- Compile and track activity in accordance with your organization’s needs;
- Conduct extensive outreach and follow up to capture applicable expenses/costs;
- Obtain salaries of all employees engaged in lobbying activities—whether registered or not;
- Respond to questions about reporting requirements;
- Provide definitions for determining applicability;
- Institute tracking mechanisms for Issues and Agency contacts;
- Coordinate with outside consultants to ensure accurate reporting;
- Coordinate LD-203 filing process;
- Prepare documentation in case of an audit; and
- File the report.
What??? You are not doing this? You are guesstimating! Tell me that is not the case.
If you are in DC you have probably seen me with Rebecca South, Federal Compliance Associate. She has created an amazing program to help the top Fortune 500 companies insure timely and accurate compliance for the LD-2 and LD-203 reports. If we can help alleviate your quarterly headaches, please feel free to contact her at firstname.lastname@example.org.
Until next month, remember the LD-2 isn’t the only report due in April. According to our Key Dates chart, there are 112 lobbying/employer reports due in this country’s states, counties, and cities.
August 12, 2010 • Written by Nola Werren, Esq.
State and Federal Communications, Inc. was represented at organization’s annual meeting.
The Council of Engineering and Scientific Society Executives [CESSE] held its annual meeting in Pittsburgh from July 13 to July 16, 2010. CESSE is a professional society comprised of over 1,200 executives from 165 science and engineering societies, whose combined memberships total approximately four million. Some of CESSE’s members include the American Association of Artificial Intelligence, the America Association of Pharmaceutical Scientists, and the Society of Critical Care Medicine.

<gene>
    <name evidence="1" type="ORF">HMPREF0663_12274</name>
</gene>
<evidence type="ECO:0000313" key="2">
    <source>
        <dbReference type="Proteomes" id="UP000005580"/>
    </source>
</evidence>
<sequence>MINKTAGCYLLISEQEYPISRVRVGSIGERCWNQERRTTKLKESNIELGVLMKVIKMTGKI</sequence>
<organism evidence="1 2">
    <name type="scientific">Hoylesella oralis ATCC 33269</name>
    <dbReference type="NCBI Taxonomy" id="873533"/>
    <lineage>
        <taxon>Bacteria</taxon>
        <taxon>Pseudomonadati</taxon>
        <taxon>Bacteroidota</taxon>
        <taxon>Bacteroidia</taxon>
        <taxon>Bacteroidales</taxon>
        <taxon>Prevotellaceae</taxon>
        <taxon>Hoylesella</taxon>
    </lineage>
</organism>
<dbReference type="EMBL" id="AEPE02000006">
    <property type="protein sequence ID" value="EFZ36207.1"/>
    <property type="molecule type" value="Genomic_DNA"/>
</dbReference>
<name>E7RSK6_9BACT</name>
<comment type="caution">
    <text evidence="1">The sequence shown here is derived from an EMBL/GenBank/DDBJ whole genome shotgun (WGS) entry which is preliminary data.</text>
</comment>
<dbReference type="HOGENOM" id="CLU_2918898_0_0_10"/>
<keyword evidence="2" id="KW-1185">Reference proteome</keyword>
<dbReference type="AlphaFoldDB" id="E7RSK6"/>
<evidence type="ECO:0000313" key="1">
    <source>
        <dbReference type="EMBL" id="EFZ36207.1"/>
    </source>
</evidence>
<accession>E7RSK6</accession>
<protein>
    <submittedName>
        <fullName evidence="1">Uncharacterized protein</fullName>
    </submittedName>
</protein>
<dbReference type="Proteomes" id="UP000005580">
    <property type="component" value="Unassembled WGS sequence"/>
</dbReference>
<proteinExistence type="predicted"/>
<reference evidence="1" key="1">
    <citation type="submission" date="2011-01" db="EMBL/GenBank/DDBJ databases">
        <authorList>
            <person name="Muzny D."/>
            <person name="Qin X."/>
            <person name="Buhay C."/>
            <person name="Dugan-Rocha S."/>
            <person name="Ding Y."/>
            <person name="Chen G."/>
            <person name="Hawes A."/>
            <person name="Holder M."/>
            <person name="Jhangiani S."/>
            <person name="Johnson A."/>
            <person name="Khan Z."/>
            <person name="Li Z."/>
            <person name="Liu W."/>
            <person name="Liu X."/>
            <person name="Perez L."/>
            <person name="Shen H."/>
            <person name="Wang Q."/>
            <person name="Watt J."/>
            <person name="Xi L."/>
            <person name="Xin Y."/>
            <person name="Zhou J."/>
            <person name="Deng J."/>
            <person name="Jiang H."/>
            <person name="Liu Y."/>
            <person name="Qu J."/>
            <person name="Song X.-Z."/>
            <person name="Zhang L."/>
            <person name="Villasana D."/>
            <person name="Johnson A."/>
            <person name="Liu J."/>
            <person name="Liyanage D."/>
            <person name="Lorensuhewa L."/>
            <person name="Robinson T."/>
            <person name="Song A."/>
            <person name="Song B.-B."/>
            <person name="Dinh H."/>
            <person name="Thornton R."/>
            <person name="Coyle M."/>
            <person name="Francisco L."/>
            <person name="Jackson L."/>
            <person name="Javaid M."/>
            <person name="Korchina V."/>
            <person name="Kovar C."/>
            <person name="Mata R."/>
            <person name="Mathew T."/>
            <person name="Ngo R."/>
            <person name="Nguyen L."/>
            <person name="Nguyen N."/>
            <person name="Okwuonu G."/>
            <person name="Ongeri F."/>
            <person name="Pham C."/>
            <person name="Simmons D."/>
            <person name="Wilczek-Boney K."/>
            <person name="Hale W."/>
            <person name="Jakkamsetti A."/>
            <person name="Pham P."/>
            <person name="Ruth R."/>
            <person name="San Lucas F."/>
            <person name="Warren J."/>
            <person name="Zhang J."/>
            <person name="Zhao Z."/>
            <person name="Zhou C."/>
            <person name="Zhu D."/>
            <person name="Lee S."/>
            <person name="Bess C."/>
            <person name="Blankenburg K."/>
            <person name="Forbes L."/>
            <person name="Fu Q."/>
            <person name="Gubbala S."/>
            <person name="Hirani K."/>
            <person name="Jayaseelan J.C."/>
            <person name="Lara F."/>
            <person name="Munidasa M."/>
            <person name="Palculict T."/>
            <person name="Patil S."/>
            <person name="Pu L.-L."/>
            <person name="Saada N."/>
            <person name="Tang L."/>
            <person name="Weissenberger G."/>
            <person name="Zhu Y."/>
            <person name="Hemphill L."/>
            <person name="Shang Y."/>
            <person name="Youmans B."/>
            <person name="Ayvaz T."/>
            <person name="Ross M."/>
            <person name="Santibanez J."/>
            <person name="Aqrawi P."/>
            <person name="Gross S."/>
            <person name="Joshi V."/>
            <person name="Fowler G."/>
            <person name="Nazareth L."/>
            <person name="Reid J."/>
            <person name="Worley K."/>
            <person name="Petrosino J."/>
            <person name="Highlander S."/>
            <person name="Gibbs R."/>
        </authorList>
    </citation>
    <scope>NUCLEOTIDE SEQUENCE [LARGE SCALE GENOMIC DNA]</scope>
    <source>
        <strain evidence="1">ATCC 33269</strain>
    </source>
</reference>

The objective of CESSE is to advance, in the public interest, the arts and sciences of the management of engineering and scientific societies. Essentially, CESSE is an “association of associations”….and therein lie the unique compliance challenges when it comes to government relations and grassroots activity.
I was invited to speak to those members attending the conference’s general management and public affairs program tracks. Not only did this include those individuals working in the company’s public affairs department, but also its senior executives.
At the federal level, the biggest concern for the group was compliance with the Lobbying Disclosure Act of 1995 [LDA], as amended by the Honest Leadership and Open Government Act of 2007 [HLOGA], along with federal lobbying restrictions by nonprofit organizations. In particular, I addressed the permissible monetary thresholds for lobbying expenditures by a 501(c)(3) nonprofit organization when making an election under Internal Revenue Code Section 501(h). Group discussion included questions regarding the difference between direct and grassroots communication, both at the state and federal level. Finally, no discussion about compliance would be complete without addressing the ethical disclosure obligations that accompany the vast array of state and federal gift laws.
Although no ninety minute presentation could ever include an in-depth, detailed discussion of state and federal lobbying regulations, the CESSE group walked away with a very comprehensive and practical overview. I’d like to take this opportunity to wish CESSE all the best for its 2011 annual meeting in Vancouver!
Photo of Nola Werren and Brad Smith of the American Chemical Society.